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If you’ve ever built a home studio, you’ll have read much advice on the ‘net about Bass Traps….

When I built my first studio, way back when reverbs had springs in and autotune involved someone else, your guitar and a tuning fork, I got my first advice about bass traps.

Control Freak.

The back of the room with the speakers in – we called it the Control  Room, although the last thing you could describe its acoustic as was controlled – suddenly turned the track you were listening to into a dub reggae version if you put your head against the back wall.  In fact, if dub reggae was what you were aiming for, you listened to the back wall version, then tried to replicate it in the middle of the room.

An old lag in the industry who ventured into my domain told me: “what you need is a bass trap mate”.

Thus inspired, I ventured to find this holy grail, this ‘bass trap’ that would make my room sound perfect, and remove the ghost of Bob Marley from my back wall…

Set me free.

Legions of engineers since have been confronted by the same paradox – something that traps bass yet simultaneously makes it true and free.  Much has been written about this magical treatment and much has been bollocks.  My favourite being the wonderful flash animation on an alleged ‘professional studio builders’ page a few years ago that illustrated a bass trap as the ‘thing you put over the windows to stop the bass getting out’.

The truth is, sadly, much more mundane.  It turns out that in a conventional room, the sort that we all live our lives in, most of the bass ends up heading out via the doors, windows and ceiling, leaving precious little to bounce back and cause us trouble when we are listening to music.

Not none, of course.  Any room with parallel walls will conspire to boost some frequencies, and wipe out others, with the unfortunate characteristic of doing this sneakily and almost indiscriminately depending on where you are in the room.

However, when isolation is required and you try to trap sound in a room (or keep it out), the effect is magnified by a at least an order of magnitude, and the peaks and troughs can become so excessive as to render your perception of what is coming out of the speakers more or less meaningless…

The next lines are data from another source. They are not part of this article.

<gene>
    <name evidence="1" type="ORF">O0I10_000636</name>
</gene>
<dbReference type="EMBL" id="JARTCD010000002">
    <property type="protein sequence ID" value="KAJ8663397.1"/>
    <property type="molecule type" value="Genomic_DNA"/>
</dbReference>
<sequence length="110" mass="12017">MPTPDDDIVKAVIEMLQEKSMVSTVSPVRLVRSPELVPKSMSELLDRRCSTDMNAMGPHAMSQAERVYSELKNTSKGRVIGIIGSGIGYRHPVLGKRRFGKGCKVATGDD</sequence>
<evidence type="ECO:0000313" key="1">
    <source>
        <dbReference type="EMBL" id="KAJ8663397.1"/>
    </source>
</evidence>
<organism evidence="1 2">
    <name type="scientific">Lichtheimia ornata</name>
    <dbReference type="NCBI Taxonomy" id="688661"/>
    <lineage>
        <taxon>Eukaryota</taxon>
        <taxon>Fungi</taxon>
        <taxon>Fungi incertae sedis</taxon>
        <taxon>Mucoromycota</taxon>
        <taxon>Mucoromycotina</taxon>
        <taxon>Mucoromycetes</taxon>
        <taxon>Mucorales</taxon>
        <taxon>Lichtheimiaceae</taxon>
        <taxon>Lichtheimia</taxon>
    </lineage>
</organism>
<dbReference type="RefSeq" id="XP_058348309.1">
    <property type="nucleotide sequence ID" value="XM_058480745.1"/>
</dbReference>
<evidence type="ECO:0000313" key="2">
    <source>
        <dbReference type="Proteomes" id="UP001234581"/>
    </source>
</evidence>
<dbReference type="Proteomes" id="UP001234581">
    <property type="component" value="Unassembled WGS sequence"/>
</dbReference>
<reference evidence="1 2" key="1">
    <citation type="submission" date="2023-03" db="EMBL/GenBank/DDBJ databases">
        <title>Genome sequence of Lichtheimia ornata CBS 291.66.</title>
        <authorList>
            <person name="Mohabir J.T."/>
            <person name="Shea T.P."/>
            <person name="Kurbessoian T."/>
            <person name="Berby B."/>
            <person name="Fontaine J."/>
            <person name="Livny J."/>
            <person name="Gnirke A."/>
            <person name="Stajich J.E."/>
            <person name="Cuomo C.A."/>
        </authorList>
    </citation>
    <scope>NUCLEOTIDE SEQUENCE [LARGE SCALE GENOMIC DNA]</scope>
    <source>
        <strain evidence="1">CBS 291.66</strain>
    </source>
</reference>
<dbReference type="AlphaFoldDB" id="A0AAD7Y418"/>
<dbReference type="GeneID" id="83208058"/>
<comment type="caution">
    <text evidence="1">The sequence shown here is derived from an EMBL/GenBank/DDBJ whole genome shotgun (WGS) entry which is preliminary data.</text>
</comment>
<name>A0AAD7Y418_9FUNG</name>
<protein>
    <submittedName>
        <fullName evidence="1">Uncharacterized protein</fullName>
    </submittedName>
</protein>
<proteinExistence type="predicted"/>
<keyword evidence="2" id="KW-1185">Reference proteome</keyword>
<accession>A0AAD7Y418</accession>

Show me the way?

So, what to do?  Well in recent years, since the advent of the ‘net, a host of advice has found its way onto google.  Sadly, much of it is touted as generic – ie proposed as something that will work for everyone – when the reality is that every room is different, and every room will require trapping tuned to that room’s particular anomalies.

Lets face it – where was anyone going believing that all these problems had a universal solution?   Did anyone really think that someone’s total lack of bass and another persons huge boom at 100hz were going to be resolved by application of the same bass treatments?

Heal me!

Funnily enough – it turns out that the problems, and the solutions, can be more than just varied.  The problems can stem from many sources.

Likely causes:

Parallel walls- these cause peaks, and troughs (depending on where you are in the room) that distort at specific finely defined frequencies.

Weak walls – these will leak bass, causing poor bass response, either at specific frequencies, or wideband across the spectrum.

Strong walls – these will reflect the bass as part of keeping the sound in or out, causing peaks and nodes that vary depending on the offset of the barriers.

Weak doors allowing the influence of:

External spaces such as corridors – where the tube-like construction sets them up like tuned ‘organ pipes’ hanging off the room, and creating complex harmonic sequences of boost and cut that initially completely confuse the situation.

Then there are the secondary causes:

Poor speaker mounts – resonating at some frequencies and not others – upsetting the sound before it even leaves the cabinet.  Especially where speakers are resting on the top of nice symmetrical wooden furniture – and don’t get me started on ‘monitor walls… 🙂

Speakers sat one on top of the other – physical contact causing the speaker not in use to act as a limp membrane absorber to the one in use, causing what may be huge response suck-outs in the order of tens of dB…

Rock n Roll Doctor: